…and now for something completely different: Digital Photography at Christmas

My sisters and I standing in front of our Christmas tree circa 1967. This photo was taken on a Kodak Brownie Reflex camera using 127 mm film and retouched to adjust color and contract fading using Adobe Photoshop.

One of the best parts of Christmas–or vacations, reunions, or maybe life in general–is looking at photos to remember the good times. Thanks to technology, creating those memories is easier than ever. Most cell phones take better pictures than the point and shoot Kodaks of previous eras, but knowing how to use them and how to shoot a visually strong photo makes all the difference. Getting great shots involves both knowing how to use your equipment and knowing how to compose a memorable picture. The articles below offer suggestions that may help.

The basics, especially for shooting with a phone:  https://blog.hubspot.com/marketing/good-pictures-phone-tips   Different brands of phones offer different features, but there are many commonalities so this is a good start. This article explains some basics. Looking up articles or videos about the camera on your specific phone will offer more specific directions.

Photographing Christmas lights:  https://www.nyip.edu/photo-articles/photography-tutorials/how-to-take-great-photos-of-holiday-lights  Photographing lights can be challenging. This article offers a variety of practical hints for getting the shot you want

Pictures of groups of people:  https://expertphotography.com/great-group-photo/ Holiday get-togethers lead to pictures of people gathered together. Candids can be fun, but learning how to take an outstanding group picture makes the memories even better.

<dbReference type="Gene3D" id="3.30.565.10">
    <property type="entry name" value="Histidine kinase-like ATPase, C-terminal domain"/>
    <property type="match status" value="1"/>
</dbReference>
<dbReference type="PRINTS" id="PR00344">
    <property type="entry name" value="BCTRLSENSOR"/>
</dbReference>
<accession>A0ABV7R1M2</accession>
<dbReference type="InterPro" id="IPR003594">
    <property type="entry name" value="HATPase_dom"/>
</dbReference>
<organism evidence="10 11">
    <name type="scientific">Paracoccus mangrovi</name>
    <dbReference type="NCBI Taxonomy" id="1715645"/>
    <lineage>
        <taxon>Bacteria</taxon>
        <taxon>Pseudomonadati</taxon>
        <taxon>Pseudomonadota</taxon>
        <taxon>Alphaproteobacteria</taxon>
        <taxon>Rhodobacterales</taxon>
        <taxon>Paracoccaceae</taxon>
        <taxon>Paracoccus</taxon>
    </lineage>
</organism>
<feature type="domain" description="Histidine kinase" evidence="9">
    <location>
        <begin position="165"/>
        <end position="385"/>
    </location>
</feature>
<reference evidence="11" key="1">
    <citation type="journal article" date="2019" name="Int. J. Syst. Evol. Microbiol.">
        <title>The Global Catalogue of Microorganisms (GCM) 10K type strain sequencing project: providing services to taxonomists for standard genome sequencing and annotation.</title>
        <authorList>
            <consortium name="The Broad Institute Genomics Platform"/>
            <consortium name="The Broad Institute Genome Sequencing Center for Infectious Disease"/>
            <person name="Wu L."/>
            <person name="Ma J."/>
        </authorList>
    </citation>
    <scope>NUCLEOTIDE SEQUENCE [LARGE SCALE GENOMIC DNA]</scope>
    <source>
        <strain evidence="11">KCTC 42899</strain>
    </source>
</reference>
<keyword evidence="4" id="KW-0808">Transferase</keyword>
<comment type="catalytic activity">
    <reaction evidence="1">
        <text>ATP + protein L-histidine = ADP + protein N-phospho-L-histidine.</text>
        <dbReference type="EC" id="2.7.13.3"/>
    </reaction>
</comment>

This adorable picture of Mrs. Claus reading to my young cousins would be better if I had taken it from a slightly different angle so the Christmas tree was in the background.

Google photos: here are guides for Google photos, which you are probably using if you’re shooting with an Android camera or you have your photos backing up to Google.

                             The Beginner’s Guide to Google Photos https://www.theedublogger.com/google-photos-guide/

                              Get Started with Google Photos https://support.google.com/photos/answer/6220402?co=GENIE.Platform%3DDesktop&hl=en

Apple (iPad/iPhone) photos: A variety of hints and how-tos specifically for Apple users is on the Apple site https://support.apple.com/explore/taking-managing-photos  

 

 

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